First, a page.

As far as gay nightlife in Venice, there doesn't appear to be much. Actually, there's not a lot of nightlife of any kind there! According to the Damron Guide there is a bar in Mestre called Glitter, but we didn't leave the island to check it out. Most of the cafes, bars, and pubs close by midnight, and the city becomes quiet and serene.



DIVERSIONS:
Venice is a wanderers paradise, so ask your hotel for a guidemap that indicates your location, grab your camera, and go! Trying to follow a map in Venice can be woefully frustrating at times, but it's impossible to get truly lost since you can't leave the island
without getting on a boat or train! Once you've located the
and the Rialto Bridge and San Marco Square, you've pretty much found the "hub" of the city. In the square (the Italians call it "the piazza") be sure to check out the basilica and the Doge's Palace. The Scala d'Oro (Golden Staircase) is really breathtaking, and the apartments, courtrooms, and armory, are pretty fascinating.


You'll also get to walk across the Bridge of Sighs and see the prisons and dungeons that will give you some idea of just how
miserable the punsihment was for anyone who went against the Doge! The palace was undergoing renovation when we visited, but the bridge, one of Venice's top tourist attractions, was left exposed.









With her love of all things Mardi Gras and Carnival related, Miss Ginger was fascinated by the many mask and costume shops all around the
city. As Venice has become more and more dependent upon tourism to support its economy, it's shops have become flooded with all sorts of mass-produced reproductions of its many classic arts, much to the dismay of Venetian locals and artists. Papier mache mask-making is a
centuries-old Venetian art, and there are still some shops that sell unique, one of a kind masks, often made on the premises! We found Il Canovaccio, at Castell0 5369, and met a delightful young artist who makes a genre of unique animal masks that MeeMaw has begun collecting. After he spoke to her a bit about his collection, she showed us the mold on which she was currently working, and explained the process. It was one of those delightful finds that made our day, and we each left with more than one of the delicate masks, carefully wrapped to protect them during the rest of our journey!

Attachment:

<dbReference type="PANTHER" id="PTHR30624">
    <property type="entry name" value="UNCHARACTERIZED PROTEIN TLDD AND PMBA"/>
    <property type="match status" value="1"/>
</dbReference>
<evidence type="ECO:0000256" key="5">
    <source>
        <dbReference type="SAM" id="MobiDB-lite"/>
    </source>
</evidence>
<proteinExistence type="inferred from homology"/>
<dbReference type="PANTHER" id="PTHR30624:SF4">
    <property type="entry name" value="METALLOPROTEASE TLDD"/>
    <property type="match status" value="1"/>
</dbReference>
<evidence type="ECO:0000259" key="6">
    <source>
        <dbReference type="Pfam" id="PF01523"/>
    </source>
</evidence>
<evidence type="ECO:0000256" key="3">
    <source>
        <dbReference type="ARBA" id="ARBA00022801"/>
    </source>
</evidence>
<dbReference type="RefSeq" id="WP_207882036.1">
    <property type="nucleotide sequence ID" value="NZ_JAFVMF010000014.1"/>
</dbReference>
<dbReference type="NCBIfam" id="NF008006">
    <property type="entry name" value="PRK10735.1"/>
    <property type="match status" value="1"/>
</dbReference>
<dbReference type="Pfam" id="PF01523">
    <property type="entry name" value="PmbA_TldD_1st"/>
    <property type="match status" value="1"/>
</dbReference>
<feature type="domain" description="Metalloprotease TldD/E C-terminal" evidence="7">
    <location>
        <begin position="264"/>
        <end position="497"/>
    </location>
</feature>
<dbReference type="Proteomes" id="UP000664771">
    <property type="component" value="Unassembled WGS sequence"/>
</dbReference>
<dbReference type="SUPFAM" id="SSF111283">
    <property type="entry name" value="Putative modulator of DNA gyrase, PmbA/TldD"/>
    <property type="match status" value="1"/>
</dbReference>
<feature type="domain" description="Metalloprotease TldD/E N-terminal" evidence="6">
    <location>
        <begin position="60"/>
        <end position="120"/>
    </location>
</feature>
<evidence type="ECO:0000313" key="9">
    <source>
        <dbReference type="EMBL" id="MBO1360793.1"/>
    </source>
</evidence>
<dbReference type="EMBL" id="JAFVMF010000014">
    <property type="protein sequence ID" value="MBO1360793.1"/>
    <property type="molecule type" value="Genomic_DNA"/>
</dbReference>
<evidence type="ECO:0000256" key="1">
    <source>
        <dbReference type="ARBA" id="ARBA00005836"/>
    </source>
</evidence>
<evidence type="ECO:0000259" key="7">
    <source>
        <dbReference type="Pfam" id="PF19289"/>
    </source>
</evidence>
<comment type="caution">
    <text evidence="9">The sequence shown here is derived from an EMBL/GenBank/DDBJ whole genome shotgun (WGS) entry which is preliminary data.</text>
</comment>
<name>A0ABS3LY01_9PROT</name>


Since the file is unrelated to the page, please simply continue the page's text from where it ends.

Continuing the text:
A word of advice about shopping in Venice: if you find something you like, buy it right then and there! There are 2 huge risks in the thought process "I'll think about it and come back for it".
First, making your way to somewhere specific in Venice can be very difficult, and you may find it impossible to find the place again! In addition, Venetian shopkeepers are notoriously lax in their opening hours! Some are open only mornings, some only afternoons, and some only at the whim
of the shopkeeper! So if you like it, buy it! You may never see it again!

Nowhere is the effect of the import market on the spirit of Italian artists more evident than on Murano, the tiny island famous for its fornaces used for centuries to create beautiful handmade glass. With modern manufacturing and questionable labor practices, developing countries in Asia, Africa, and South America have flooded the market with high-quality, if not ubiquitous, products. Where galleries of true Venetian artisanal glass do exit, they are extremely pricey and are sold as fine art. Most of the fornaces have been turned into trinket shops, although there still are a few that operate the furnace and put on a show for tourists. It's easy to tell the purveyors of authentic Venetian glass, both by the uniqueness of their product and the conspicuous signs condemning imported impostors! If you bought a chipcard, it's about a 20 minute ride on the vaporetti to get to Murano.

Of course, the
quintessential Venetian diversion would be a ride on a gondola. Whereas the water buses and taxi chug noisily around the Grand Canal, the slim, man-powered gondola slip silently through the narrow canals and under the low footbridges. Gondola rides are expensive, but Miss Ginger is told there is room for price negotiation, especially during off-peak times. Miss Ginger chose not to spend her time on a expensive boat ride, and instead chose to enjoy watching them from the many footbridges that cross the canals.

So, Miss Ginger has saved the best for last! The best part of Venice? Well, that would be the gondolieri, of course! Here's the one piece of Venetian tourism not overtaken by the Eastern Europeans! Gondolieri must be Venetian, by law, and they are all male. And paddling a boat full of fat American tourists is pretty good excercize, so most of them are fit, friendly, and fine!! What's not to love about that?!







Friday, August 27, 2010

Boy Ginger's Big News!

Miss Ginger does all the work and Boy Ginger gets all the glory... story of her life!!!

After all the work she does to support ,Legacy Community Health Services, wouldn't you know that HE is being honored at their annual luncheon as their corporate honoree!

Check out the blurb, and let us know if you'd like to attend!!










Press Release

MEDIA CONTACT:

Michael Mandola

Special Events Manager

Legacy Community Health Services

Phone: (713) 574-9736

mmandola@legacycommunityhealth.org

FOR IMMEDIATE RELEASE:

Rachel Brown, Debbie Festari, and Martha Turner to chair Legacy Community Health Services

8th Annual Luncheon on Tuesday, September 21, 2010 at Houston’s Wortham Theatre, Grand Foyer at 11:30 AM

This year Legacy Community Health Services will benefit from the proceeds of its 8th annual luncheon held on Tuesday, September 21, 2010, honoring Frank Campisi for his exceptional support of Legacy Community Health Services over the last 30 years. In addition, George Burch, a great supporter of Legacy and District Manager at Macy’s, a Houston landmark and advocate for all of Legacy’s services, will be the 2010 corporate honorees.